The main package--called a Community Benefits District--will likely call for funding South Lake Union projects such as affordable housing, a City Light Substation, and parks to support hoped-for neighborhood growth around the biotech industry. The city would pay for it up front with councilmanic debt--the council's credit card--and get paid back by siphoning off 30 percent of increased revenue from the enhanced neighborhood. If tax revenues in South Lake Union's "benefits district" increased by $10 million, for example, $3 million of that would go to pay off the debt. Sounds fair, right? The neighborhood that benefits from city investment pays the city back.
It's not that simple, critics say. At best, the setup is risky. First of all, there's no guarantee that investment in South Lake Union will pay off--projections of the neighborhood's growth have been based on the physical capacity of the area, not biotech businesses' actual plans, a problem we reported first, and reported, and reported ["Playing the Numbers," May 22, 2003, and "South Fake Union," December 11, 2003]. And biotech success requires other factors, like venture capital, that are lacking in this region. Second, the deal takes an unprecedented strike at the city's tax system. Ordinarily, tax growth benefits the entire city--especially the areas that aren't booming. But if South Lake Union's profits are funneled back into the neighborhood, citywide basic services and less fortunate neighborhoods lose out, while Paul Allen's Vulcan--the area's biggest landholder--wins. It's a Catch-22; Neighborhoods that aren't prioritized in the first place--areas in the South End, for example--will miss out a second time now.
Council staffers left their meeting with Licata raring to go: They're going to scrutinize two South Lake Union projects already on the table--fixing the Mercer Mess and building a streetcar. "The staff's job is to point out holes to council members, and say 'Hey, this isn't the whole picture,'" Licata says. "Our job is to look out for the entire city."
The proposed Mercer Mess fix--turning the one-way arterial into a two-way boulevard--was already picked apart in a 2002 report: Reconfiguring Mercer Street as a two-way would decrease its vehicle capacity, and make traffic worse, that report said. A brand new study, still in draft form from consultant CH2M HILL, could be getting an overhaul because it reportedly has similarly dismal numbers for the project, according to council staff who've gotten a glimpse. Instead of the current 5-minute delay when traveling on Mercer, drivers would be set back up to 26 minutes by the year 2030 if Mercer were "fixed."
Eric Tweit, the Seattle Department of Transportation staffer working on the Mercer Corridor project, readily admits that the options for fixing the mess aren't necessarily going to turn the road into a speedway. "Nothing that we've seen out there is going to improve it compared to today," Tweit says. "But we don't want to make it worse [for vehicles], and we would like to make it better, certainly."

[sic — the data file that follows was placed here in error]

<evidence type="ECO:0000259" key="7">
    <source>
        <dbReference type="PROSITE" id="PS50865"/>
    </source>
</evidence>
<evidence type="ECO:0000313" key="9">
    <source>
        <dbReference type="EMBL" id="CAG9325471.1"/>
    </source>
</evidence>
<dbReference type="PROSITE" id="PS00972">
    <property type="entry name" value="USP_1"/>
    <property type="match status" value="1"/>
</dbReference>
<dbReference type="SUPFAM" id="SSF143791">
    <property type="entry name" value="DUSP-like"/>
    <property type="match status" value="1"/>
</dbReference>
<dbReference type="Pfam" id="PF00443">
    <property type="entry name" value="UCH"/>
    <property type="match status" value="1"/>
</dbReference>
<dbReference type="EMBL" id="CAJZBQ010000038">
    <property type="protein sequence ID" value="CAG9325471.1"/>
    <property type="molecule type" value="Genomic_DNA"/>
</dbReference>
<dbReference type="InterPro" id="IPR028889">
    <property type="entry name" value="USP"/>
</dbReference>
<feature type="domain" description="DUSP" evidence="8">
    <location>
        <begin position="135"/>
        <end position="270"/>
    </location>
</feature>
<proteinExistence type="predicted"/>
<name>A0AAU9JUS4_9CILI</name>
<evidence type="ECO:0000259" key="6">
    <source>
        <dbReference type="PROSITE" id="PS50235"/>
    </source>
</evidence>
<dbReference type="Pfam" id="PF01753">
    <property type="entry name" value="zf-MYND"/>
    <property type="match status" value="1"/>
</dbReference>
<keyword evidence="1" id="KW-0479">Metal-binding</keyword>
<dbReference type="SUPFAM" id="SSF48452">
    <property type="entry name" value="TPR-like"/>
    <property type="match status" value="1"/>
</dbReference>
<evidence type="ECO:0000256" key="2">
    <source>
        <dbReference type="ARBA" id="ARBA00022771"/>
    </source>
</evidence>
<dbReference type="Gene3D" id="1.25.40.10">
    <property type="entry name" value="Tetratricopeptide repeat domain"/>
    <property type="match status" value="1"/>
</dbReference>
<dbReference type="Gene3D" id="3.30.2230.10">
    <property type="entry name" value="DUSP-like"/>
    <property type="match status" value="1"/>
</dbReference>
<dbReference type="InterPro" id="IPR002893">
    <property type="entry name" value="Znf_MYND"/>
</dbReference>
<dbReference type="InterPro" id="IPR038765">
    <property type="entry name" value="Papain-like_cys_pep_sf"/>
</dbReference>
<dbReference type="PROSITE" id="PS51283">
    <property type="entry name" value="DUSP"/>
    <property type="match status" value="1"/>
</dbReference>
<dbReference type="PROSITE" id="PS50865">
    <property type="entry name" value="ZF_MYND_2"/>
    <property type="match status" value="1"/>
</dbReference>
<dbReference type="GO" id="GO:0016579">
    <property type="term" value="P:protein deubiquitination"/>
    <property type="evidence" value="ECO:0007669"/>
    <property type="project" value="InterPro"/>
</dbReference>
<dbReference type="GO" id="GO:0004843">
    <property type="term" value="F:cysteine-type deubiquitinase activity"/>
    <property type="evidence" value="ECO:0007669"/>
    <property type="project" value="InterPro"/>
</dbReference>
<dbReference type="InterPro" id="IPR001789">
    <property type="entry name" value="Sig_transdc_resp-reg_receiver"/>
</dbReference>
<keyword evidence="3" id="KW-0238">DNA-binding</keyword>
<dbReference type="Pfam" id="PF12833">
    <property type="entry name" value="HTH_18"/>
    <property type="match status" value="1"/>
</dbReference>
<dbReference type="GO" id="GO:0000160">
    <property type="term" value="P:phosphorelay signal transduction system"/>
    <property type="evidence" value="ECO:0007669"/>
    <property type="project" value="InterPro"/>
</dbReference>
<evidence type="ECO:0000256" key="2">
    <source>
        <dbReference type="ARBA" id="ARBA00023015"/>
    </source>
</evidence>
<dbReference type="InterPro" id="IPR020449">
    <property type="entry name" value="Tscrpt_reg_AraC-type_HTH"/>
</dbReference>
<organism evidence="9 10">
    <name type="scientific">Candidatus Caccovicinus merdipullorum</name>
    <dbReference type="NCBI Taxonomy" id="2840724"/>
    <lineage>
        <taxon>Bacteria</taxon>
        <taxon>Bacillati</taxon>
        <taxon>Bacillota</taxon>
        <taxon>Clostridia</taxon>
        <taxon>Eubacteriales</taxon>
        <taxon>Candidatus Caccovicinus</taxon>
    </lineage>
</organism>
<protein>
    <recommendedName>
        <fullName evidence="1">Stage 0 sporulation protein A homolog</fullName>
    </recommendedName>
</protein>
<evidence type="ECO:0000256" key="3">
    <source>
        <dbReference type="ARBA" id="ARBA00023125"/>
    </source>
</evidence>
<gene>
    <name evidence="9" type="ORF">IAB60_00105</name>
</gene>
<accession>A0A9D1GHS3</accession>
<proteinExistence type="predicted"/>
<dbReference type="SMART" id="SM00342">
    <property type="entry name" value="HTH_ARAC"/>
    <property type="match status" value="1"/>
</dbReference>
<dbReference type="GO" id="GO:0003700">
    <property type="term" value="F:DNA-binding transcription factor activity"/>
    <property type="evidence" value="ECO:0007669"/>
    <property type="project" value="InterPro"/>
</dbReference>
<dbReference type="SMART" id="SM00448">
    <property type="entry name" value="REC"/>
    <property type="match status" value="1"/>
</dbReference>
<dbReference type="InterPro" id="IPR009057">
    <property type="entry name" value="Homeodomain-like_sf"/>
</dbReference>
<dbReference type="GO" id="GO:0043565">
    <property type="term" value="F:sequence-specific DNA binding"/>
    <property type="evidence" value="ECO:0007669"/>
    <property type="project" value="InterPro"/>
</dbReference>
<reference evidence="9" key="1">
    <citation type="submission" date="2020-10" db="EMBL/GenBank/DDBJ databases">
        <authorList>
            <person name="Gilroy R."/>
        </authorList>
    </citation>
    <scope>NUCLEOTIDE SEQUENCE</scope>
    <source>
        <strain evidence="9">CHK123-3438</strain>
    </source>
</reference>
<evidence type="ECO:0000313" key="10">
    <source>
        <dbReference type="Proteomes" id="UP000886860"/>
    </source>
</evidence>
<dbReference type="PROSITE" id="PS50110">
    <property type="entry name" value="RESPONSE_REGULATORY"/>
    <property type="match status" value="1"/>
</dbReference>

It seems SDOT already realized the new Mercer study will be picked apart by the council, damaging the mayor's Mercer plan. At stake is $2.5 million for a full environmental impact study of a Mercer fix. The council may balk at funding further study of a transportation project that doesn't improve transportation. "Why spend $100 million on something that doesn't work?" Licata asks. SDOT abruptly canceled a meeting about the study last week, citing problems with the "model" the study was based on.
The council staff also has the South Lake Union streetcar in its crosshairs. Another new SDOT study, by Parsons Brinkerhoff, lays out a ridership estimate, the costs of building the 2.6-mile line, and compares the proposed Seattle line to other cities' streetcar systems. The study paints a rosy picture for the streetcar: It's been wildly successful as a transportation system in cities like Portland and Tacoma. The study tags the South Lake Union streetcar as "the single most promising line for a new streetcar line in central Seattle."
That sort of a proclamation sounds like a green light for the controversial line. But when the report made its way down to the city council--the council had originally requested more details about the streetcar idea during budget talks last November--staffers noticed it was missing plenty of information. The study fails to answer the council's biggest question about the streetcar: How will the city pay to operate and maintain it? That tab is about $1.4 million per year. "Does the study that's just been submitted respond to the council's questions?" Transportation chair Richard Conlin asks. "That's the first thing we need to determine."
The mayor is expected to request release of $3 million in streetcar funding soon, but until the council's questions are answered, the request could be an uphill battle. Conlin hopes the council will give the streetcar a basic thumbs up or down before releasing money. "I'm not sure it makes much sense to continue planning if the council's not interested in pursuing this [streetcar] further," he says.